An emerging protocol for managing servers, Systems Management Architecture for Server Hardware (Smash), was introduced at Enterprise Management World.
Smash is a proposed command-line protocol backed by Distributed Management Task Force (DMTF) and major server suppliers, and is built on to DMTF's Common Information Model.
The protocol, which first emerged in December, performs a variety of functions, including using a common language for technologies and processes related to server operations. For example, some server manufacturers refer to their hardware as a CPU while others call it a processor. Smash can be used to develop a set of agreed terms, DMTF officials said.
It can also be used to set up a common interface for working with remote servers in branch offices and other locations, where IT personnel may not be present and network commands have to be used. Smash also enables remote capabilities to power on or off a server connected to a network.
Hewlett-Packard, Intel and Dell all demonstrated current versions of the protocol for visitors at the conference, which is sponsored by the DMTF and Computerworld.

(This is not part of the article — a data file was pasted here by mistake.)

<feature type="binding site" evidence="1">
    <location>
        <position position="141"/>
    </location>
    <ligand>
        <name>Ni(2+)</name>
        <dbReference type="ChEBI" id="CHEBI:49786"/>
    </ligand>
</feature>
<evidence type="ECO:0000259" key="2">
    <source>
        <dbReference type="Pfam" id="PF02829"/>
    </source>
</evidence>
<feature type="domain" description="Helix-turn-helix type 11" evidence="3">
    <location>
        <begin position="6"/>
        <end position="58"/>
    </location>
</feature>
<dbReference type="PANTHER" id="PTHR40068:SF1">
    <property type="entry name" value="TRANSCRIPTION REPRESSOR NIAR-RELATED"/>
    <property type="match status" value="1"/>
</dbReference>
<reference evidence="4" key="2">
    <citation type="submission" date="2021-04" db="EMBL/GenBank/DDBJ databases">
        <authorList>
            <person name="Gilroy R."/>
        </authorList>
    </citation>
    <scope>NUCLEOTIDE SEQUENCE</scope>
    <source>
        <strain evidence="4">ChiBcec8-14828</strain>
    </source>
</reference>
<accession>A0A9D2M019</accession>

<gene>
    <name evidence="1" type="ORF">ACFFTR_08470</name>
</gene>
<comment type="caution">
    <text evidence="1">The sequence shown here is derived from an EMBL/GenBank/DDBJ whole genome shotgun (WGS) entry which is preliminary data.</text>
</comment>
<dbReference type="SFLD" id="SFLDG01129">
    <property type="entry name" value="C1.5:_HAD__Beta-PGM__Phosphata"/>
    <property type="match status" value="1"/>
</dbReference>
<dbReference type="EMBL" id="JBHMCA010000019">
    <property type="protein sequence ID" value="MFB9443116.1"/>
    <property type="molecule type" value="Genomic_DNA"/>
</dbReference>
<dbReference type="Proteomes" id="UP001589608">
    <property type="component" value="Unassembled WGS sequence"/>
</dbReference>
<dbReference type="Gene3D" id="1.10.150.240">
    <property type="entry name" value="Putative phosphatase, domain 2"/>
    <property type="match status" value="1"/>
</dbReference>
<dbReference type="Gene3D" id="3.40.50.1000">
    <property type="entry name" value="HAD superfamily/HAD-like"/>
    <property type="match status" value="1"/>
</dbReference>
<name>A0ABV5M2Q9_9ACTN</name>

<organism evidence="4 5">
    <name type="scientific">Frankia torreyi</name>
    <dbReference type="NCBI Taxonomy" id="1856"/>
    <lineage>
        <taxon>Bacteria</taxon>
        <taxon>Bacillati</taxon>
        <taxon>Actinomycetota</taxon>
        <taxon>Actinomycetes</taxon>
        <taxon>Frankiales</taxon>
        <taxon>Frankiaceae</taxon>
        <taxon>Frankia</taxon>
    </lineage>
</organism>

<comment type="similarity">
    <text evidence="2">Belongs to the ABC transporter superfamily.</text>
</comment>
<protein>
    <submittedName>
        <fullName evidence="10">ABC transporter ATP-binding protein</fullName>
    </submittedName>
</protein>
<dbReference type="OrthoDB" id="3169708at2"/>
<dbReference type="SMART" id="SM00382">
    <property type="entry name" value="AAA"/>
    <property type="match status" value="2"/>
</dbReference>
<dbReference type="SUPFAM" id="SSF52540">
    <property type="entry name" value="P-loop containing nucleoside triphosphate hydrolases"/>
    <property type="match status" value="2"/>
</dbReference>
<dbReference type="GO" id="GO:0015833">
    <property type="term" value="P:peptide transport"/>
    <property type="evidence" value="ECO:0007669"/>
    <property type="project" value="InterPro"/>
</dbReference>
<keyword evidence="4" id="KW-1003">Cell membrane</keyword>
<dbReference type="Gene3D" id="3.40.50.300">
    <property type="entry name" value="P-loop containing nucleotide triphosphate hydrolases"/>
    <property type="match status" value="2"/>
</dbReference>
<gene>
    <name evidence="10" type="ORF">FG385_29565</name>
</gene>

James Nawa, manager of IT infrastructure at Carpenter Technology, said the protocol is needed at his company's 30 global locations - where sometimes the only person available to turn a server on or off is a secretary or a sales manager. "We have a need for it," he said.
Winston Bumpus, president of the DMTF, said the supplier community is "firmly behind" Smash, meaning he expects it to be widely implemented. It will be especially important to IT managers as emerging technologies such as grid and utility computing are implemented.
John Humphreys, an analyst for enterprise computing at IDC, said users will be able to use Smash to write scripts to provide basic functions across technology from different suppliers. "It's a great thing for distributed computing," he said.
Lee Johns, director of software for the global business unit at HP, also predicted rapid adoption of Smash.
A DMTF spokeswoman said the protocol is expected to be ratified within a year.
Matt Hamblen writes for Computerworld